Tate Modern’s new show looks at conflict through photographs taken seconds, days, weeks and years after the event. We asked curator Simon Baker to explain 

  • Chloe Dewe Mathews
    Chloe Dewe Mathews
    Six Farm, Loker, West-Vlaanderen
    Private Joseph Byers
    Private Andrew Evans
    Time unknown / 6.2.1915
    Private George E. Collins
    07:30 / 15.2.1915

What is the concept behind the show?

We wanted to think about the way photographers have photographed moments of conflict after they have happened, thinking about their long-term effects. So rather than having a chronology of many different conflicts one after another, the works are grouped together depending on how long after the event they were made: moments later, days later, weeks later and so on up to a hundred years later.

Why have you organised the exhibition like this?

The original idea came not from photography but from literature, from great writers who have written about conflict and how they’ve dealt with that problem of looking backwards in time. I was very interested in Kurt Vonnegut’s book Slaughterhouse-Five, which is a key book about the Second World War. Vonnegut makes the protagonist come completely unstuck in time, so the book is completely achronological. We quite like the idea that the viewer of the exhibition will have the same experience as the reader of Vonnegut’s book –they will be jumping around in time.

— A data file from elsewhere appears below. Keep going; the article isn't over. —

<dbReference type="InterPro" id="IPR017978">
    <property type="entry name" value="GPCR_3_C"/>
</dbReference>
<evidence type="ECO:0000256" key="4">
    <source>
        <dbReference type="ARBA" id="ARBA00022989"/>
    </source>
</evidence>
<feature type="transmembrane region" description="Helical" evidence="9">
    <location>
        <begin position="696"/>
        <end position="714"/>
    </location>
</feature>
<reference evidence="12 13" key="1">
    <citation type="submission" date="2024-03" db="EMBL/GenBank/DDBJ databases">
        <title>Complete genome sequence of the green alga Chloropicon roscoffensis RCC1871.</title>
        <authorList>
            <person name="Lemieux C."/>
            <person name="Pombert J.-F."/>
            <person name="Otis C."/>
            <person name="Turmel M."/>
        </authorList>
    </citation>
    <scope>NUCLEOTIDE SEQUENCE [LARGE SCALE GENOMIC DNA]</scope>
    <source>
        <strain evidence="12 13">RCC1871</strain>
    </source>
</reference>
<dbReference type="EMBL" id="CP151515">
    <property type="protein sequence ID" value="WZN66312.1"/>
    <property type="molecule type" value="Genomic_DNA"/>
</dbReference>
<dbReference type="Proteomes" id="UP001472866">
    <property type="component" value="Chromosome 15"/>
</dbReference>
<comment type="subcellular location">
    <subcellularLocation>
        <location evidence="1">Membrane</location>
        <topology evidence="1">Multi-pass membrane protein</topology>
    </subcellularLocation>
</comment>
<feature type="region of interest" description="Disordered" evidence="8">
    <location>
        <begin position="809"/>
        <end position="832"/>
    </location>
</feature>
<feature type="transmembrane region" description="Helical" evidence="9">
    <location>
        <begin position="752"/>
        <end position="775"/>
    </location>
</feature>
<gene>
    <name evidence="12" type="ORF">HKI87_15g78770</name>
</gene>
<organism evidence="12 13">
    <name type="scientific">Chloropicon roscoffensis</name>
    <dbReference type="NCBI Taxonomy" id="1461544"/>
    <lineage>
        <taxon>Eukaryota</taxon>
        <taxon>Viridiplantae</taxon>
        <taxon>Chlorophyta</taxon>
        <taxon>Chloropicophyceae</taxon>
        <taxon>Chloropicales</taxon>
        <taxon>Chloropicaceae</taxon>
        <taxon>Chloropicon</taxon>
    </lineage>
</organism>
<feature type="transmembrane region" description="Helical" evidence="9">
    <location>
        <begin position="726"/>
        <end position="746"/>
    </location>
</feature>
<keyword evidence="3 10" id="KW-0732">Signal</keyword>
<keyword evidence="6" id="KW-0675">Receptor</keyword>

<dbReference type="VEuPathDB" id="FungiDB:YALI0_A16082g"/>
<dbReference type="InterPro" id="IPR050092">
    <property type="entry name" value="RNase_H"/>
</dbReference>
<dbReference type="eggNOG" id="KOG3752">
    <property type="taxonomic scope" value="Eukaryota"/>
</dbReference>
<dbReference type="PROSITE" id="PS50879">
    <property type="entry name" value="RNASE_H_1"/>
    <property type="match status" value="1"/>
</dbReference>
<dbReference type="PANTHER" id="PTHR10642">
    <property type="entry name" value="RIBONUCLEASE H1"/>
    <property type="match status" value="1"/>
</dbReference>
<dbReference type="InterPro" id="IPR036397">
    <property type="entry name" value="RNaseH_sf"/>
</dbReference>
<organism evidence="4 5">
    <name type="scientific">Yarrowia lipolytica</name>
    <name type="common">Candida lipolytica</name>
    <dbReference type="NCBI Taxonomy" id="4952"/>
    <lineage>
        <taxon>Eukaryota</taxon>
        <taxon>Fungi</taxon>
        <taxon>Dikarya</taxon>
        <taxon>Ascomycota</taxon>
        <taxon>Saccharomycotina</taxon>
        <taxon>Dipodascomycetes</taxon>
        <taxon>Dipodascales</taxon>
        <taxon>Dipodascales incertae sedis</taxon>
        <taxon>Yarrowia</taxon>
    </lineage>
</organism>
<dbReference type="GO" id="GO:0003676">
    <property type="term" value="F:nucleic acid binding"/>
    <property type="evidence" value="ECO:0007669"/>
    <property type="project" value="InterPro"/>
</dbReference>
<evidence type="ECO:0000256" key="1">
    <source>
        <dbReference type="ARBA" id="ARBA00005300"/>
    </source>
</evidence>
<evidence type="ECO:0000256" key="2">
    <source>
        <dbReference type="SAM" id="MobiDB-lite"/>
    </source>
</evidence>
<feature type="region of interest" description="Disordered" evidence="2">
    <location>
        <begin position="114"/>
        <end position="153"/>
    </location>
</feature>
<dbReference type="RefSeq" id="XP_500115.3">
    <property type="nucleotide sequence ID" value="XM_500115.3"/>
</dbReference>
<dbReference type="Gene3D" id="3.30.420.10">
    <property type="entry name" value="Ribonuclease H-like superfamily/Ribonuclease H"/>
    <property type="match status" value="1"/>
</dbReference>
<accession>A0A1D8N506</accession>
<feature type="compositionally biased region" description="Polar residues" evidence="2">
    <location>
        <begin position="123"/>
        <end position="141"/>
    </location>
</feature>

What kind of photographs are included in the exhibition?

There aren’t the kinds of war photographs people might expect to see. There are some very famous images – such as Roger Fenton’s photographs of the Crimean war – but there are also photographers finding different ways to represent conflict through different kinds of photographic image. Some are almost abstract: there are lots of aerial photographs of the desert after the end of the first Gulf War. Or photographs that deal more with the effects on buildings or people.

Don McCullin Friedrichstrasse Berlin 1961
Don McCullin Friedrichstrasse Berlin 1961

So there is no photojournalism?

Very little. Having said that there are amazing works by one of the most famous photojournalists, Don McCullin, throughout the exhibition. He’s an interesting character because he has changed from somebody who always wanted to be right there in the action to somebody who’s very contemplative about war and how it affected him and the people he photographed. He has almost had the journey of the exhibition, going from photographing soldiers fighting in Vietnam to visiting the Somme 85 years after the battle and photographing the peaceful landscape.

Which other photographers are in there?

The thing that is nice about the show is that there is a real range of artists at different points in their careers. So we meet some very big names such as Stephen Shore or Michael Schmidt and then there are younger contemporary artists in their early 30s such as Chloe Dewe Mathews for whom this is an opportunity to be shown alongside those more established figures. She has made an amazing series in which she photographed sites where soldiers were executed in the First World War.

Conflict, Time, Photography is on display at Tate Modern from 26 November until 15 March 2015